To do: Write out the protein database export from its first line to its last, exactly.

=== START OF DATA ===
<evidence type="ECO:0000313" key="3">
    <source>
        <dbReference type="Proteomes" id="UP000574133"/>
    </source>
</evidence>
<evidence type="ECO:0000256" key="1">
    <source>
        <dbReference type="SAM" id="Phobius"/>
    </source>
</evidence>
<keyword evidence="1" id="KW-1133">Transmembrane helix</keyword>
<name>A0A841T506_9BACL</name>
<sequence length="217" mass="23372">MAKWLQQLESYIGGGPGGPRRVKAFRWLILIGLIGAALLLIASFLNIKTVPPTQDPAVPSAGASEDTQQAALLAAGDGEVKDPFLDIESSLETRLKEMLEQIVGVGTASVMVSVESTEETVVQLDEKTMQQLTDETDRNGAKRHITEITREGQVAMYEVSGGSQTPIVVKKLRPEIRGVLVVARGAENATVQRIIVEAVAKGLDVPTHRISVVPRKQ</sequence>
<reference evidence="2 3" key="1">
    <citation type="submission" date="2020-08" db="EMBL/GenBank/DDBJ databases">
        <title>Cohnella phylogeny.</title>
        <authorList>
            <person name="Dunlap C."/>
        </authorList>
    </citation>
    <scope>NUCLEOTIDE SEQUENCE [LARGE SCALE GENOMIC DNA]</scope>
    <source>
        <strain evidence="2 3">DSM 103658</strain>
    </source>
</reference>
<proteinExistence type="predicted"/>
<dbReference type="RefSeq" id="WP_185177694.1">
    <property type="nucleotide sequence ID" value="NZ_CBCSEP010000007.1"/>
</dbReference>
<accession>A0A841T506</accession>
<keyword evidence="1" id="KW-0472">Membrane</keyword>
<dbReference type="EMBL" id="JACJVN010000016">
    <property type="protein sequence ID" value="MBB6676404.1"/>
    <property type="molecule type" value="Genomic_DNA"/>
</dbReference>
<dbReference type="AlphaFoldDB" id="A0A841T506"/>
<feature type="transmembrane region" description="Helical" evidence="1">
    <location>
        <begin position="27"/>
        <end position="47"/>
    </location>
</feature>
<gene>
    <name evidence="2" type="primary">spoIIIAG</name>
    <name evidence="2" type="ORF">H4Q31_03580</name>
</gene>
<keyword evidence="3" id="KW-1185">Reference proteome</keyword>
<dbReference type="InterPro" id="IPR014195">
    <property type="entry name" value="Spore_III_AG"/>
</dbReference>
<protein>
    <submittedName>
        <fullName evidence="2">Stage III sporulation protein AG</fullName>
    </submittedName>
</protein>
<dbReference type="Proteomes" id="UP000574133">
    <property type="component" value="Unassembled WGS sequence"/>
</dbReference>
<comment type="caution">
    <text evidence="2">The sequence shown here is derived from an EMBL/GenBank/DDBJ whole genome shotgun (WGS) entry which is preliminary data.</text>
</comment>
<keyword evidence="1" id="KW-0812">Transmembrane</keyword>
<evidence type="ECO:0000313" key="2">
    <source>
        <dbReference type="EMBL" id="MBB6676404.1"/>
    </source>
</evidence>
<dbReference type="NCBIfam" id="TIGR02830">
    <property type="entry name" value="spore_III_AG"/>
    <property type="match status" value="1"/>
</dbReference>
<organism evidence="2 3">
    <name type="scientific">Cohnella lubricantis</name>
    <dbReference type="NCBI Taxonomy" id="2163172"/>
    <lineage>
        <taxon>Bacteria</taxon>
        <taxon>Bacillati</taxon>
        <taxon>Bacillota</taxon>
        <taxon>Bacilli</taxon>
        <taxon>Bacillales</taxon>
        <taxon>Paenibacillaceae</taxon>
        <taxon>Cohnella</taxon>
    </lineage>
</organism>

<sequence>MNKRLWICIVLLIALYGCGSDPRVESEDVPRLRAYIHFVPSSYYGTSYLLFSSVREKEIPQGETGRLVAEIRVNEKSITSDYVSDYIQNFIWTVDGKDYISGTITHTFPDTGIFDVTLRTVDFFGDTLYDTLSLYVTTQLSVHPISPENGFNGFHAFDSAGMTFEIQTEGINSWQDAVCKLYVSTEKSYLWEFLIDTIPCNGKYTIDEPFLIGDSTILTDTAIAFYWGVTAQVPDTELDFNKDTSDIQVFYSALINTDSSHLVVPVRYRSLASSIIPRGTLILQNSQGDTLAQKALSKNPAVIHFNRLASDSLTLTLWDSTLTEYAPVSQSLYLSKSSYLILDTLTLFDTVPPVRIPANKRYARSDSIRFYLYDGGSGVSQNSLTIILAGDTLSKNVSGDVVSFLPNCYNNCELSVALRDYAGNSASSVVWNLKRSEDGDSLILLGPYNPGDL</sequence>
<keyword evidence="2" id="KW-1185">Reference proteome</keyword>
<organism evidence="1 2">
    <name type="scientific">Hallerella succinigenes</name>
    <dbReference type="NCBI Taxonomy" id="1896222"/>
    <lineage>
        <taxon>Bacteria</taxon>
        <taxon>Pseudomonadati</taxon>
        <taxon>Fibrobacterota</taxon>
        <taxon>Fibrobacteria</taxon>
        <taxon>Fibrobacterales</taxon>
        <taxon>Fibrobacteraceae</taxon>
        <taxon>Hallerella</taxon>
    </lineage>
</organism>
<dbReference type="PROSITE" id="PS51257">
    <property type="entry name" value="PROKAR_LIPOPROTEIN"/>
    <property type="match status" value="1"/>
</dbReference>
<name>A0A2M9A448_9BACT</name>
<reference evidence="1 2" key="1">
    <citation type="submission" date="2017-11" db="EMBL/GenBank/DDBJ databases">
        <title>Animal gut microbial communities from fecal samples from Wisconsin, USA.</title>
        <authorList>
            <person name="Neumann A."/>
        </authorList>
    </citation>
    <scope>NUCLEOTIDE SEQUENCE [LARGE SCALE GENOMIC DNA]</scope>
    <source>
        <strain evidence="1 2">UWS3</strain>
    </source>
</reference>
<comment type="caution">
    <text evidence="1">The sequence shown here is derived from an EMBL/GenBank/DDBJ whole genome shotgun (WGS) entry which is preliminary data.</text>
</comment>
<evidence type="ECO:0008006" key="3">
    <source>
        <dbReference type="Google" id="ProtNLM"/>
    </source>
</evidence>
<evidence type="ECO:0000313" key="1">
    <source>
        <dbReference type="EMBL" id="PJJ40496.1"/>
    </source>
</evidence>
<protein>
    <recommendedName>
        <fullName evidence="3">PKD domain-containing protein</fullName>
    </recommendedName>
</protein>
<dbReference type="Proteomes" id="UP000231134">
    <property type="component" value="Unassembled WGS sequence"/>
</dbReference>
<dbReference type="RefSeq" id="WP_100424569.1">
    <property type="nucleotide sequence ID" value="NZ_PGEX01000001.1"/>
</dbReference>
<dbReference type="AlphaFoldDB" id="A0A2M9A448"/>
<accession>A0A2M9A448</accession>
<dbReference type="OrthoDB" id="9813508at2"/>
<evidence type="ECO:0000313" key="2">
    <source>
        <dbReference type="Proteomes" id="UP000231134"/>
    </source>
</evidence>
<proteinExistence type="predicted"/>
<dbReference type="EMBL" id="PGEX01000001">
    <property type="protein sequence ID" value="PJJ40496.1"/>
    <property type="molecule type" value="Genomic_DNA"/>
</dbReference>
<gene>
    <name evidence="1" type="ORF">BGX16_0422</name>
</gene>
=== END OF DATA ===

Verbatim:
<evidence type="ECO:0000313" key="3">
    <source>
        <dbReference type="Proteomes" id="UP000574133"/>
    </source>
</evidence>
<evidence type="ECO:0000256" key="1">
    <source>
        <dbReference type="SAM" id="Phobius"/>
    </source>
</evidence>
<keyword evidence="1" id="KW-1133">Transmembrane helix</keyword>
<name>A0A841T506_9BACL</name>
<sequence length="217" mass="23372">MAKWLQQLESYIGGGPGGPRRVKAFRWLILIGLIGAALLLIASFLNIKTVPPTQDPAVPSAGASEDTQQAALLAAGDGEVKDPFLDIESSLETRLKEMLEQIVGVGTASVMVSVESTEETVVQLDEKTMQQLTDETDRNGAKRHITEITREGQVAMYEVSGGSQTPIVVKKLRPEIRGVLVVARGAENATVQRIIVEAVAKGLDVPTHRISVVPRKQ</sequence>
<reference evidence="2 3" key="1">
    <citation type="submission" date="2020-08" db="EMBL/GenBank/DDBJ databases">
        <title>Cohnella phylogeny.</title>
        <authorList>
            <person name="Dunlap C."/>
        </authorList>
    </citation>
    <scope>NUCLEOTIDE SEQUENCE [LARGE SCALE GENOMIC DNA]</scope>
    <source>
        <strain evidence="2 3">DSM 103658</strain>
    </source>
</reference>
<proteinExistence type="predicted"/>
<dbReference type="RefSeq" id="WP_185177694.1">
    <property type="nucleotide sequence ID" value="NZ_CBCSEP010000007.1"/>
</dbReference>
<accession>A0A841T506</accession>
<keyword evidence="1" id="KW-0472">Membrane</keyword>
<dbReference type="EMBL" id="JACJVN010000016">
    <property type="protein sequence ID" value="MBB6676404.1"/>
    <property type="molecule type" value="Genomic_DNA"/>
</dbReference>
<dbReference type="AlphaFoldDB" id="A0A841T506"/>
<feature type="transmembrane region" description="Helical" evidence="1">
    <location>
        <begin position="27"/>
        <end position="47"/>
    </location>
</feature>
<gene>
    <name evidence="2" type="primary">spoIIIAG</name>
    <name evidence="2" type="ORF">H4Q31_03580</name>
</gene>
<keyword evidence="3" id="KW-1185">Reference proteome</keyword>
<dbReference type="InterPro" id="IPR014195">
    <property type="entry name" value="Spore_III_AG"/>
</dbReference>
<protein>
    <submittedName>
        <fullName evidence="2">Stage III sporulation protein AG</fullName>
    </submittedName>
</protein>
<dbReference type="Proteomes" id="UP000574133">
    <property type="component" value="Unassembled WGS sequence"/>
</dbReference>
<comment type="caution">
    <text evidence="2">The sequence shown here is derived from an EMBL/GenBank/DDBJ whole genome shotgun (WGS) entry which is preliminary data.</text>
</comment>
<keyword evidence="1" id="KW-0812">Transmembrane</keyword>
<evidence type="ECO:0000313" key="2">
    <source>
        <dbReference type="EMBL" id="MBB6676404.1"/>
    </source>
</evidence>
<dbReference type="NCBIfam" id="TIGR02830">
    <property type="entry name" value="spore_III_AG"/>
    <property type="match status" value="1"/>
</dbReference>
<organism evidence="2 3">
    <name type="scientific">Cohnella lubricantis</name>
    <dbReference type="NCBI Taxonomy" id="2163172"/>
    <lineage>
        <taxon>Bacteria</taxon>
        <taxon>Bacillati</taxon>
        <taxon>Bacillota</taxon>
        <taxon>Bacilli</taxon>
        <taxon>Bacillales</taxon>
        <taxon>Paenibacillaceae</taxon>
        <taxon>Cohnella</taxon>
    </lineage>
</organism>

<sequence>MNKRLWICIVLLIALYGCGSDPRVESEDVPRLRAYIHFVPSSYYGTSYLLFSSVREKEIPQGETGRLVAEIRVNEKSITSDYVSDYIQNFIWTVDGKDYISGTITHTFPDTGIFDVTLRTVDFFGDTLYDTLSLYVTTQLSVHPISPENGFNGFHAFDSAGMTFEIQTEGINSWQDAVCKLYVSTEKSYLWEFLIDTIPCNGKYTIDEPFLIGDSTILTDTAIAFYWGVTAQVPDTELDFNKDTSDIQVFYSALINTDSSHLVVPVRYRSLASSIIPRGTLILQNSQGDTLAQKALSKNPAVIHFNRLASDSLTLTLWDSTLTEYAPVSQSLYLSKSSYLILDTLTLFDTVPPVRIPANKRYARSDSIRFYLYDGGSGVSQNSLTIILAGDTLSKNVSGDVVSFLPNCYNNCELSVALRDYAGNSASSVVWNLKRSEDGDSLILLGPYNPGDL</sequence>
<keyword evidence="2" id="KW-1185">Reference proteome</keyword>
<organism evidence="1 2">
    <name type="scientific">Hallerella succinigenes</name>
    <dbReference type="NCBI Taxonomy" id="1896222"/>
    <lineage>
        <taxon>Bacteria</taxon>
        <taxon>Pseudomonadati</taxon>
        <taxon>Fibrobacterota</taxon>
        <taxon>Fibrobacteria</taxon>
        <taxon>Fibrobacterales</taxon>
        <taxon>Fibrobacteraceae</taxon>
        <taxon>Hallerella</taxon>
    </lineage>
</organism>
<dbReference type="PROSITE" id="PS51257">
    <property type="entry name" value="PROKAR_LIPOPROTEIN"/>
    <property type="match status" value="1"/>
</dbReference>
<name>A0A2M9A448_9BACT</name>
<reference evidence="1 2" key="1">
    <citation type="submission" date="2017-11" db="EMBL/GenBank/DDBJ databases">
        <title>Animal gut microbial communities from fecal samples from Wisconsin, USA.</title>
        <authorList>
            <person name="Neumann A."/>
        </authorList>
    </citation>
    <scope>NUCLEOTIDE SEQUENCE [LARGE SCALE GENOMIC DNA]</scope>
    <source>
        <strain evidence="1 2">UWS3</strain>
    </source>
</reference>
<comment type="caution">
    <text evidence="1">The sequence shown here is derived from an EMBL/GenBank/DDBJ whole genome shotgun (WGS) entry which is preliminary data.</text>
</comment>
<evidence type="ECO:0008006" key="3">
    <source>
        <dbReference type="Google" id="ProtNLM"/>
    </source>
</evidence>
<evidence type="ECO:0000313" key="1">
    <source>
        <dbReference type="EMBL" id="PJJ40496.1"/>
    </source>
</evidence>
<protein>
    <recommendedName>
        <fullName evidence="3">PKD domain-containing protein</fullName>
    </recommendedName>
</protein>
<dbReference type="Proteomes" id="UP000231134">
    <property type="component" value="Unassembled WGS sequence"/>
</dbReference>
<dbReference type="RefSeq" id="WP_100424569.1">
    <property type="nucleotide sequence ID" value="NZ_PGEX01000001.1"/>
</dbReference>
<dbReference type="AlphaFoldDB" id="A0A2M9A448"/>
<accession>A0A2M9A448</accession>
<dbReference type="OrthoDB" id="9813508at2"/>
<evidence type="ECO:0000313" key="2">
    <source>
        <dbReference type="Proteomes" id="UP000231134"/>
    </source>
</evidence>
<proteinExistence type="predicted"/>
<dbReference type="EMBL" id="PGEX01000001">
    <property type="protein sequence ID" value="PJJ40496.1"/>
    <property type="molecule type" value="Genomic_DNA"/>
</dbReference>
<gene>
    <name evidence="1" type="ORF">BGX16_0422</name>
</gene>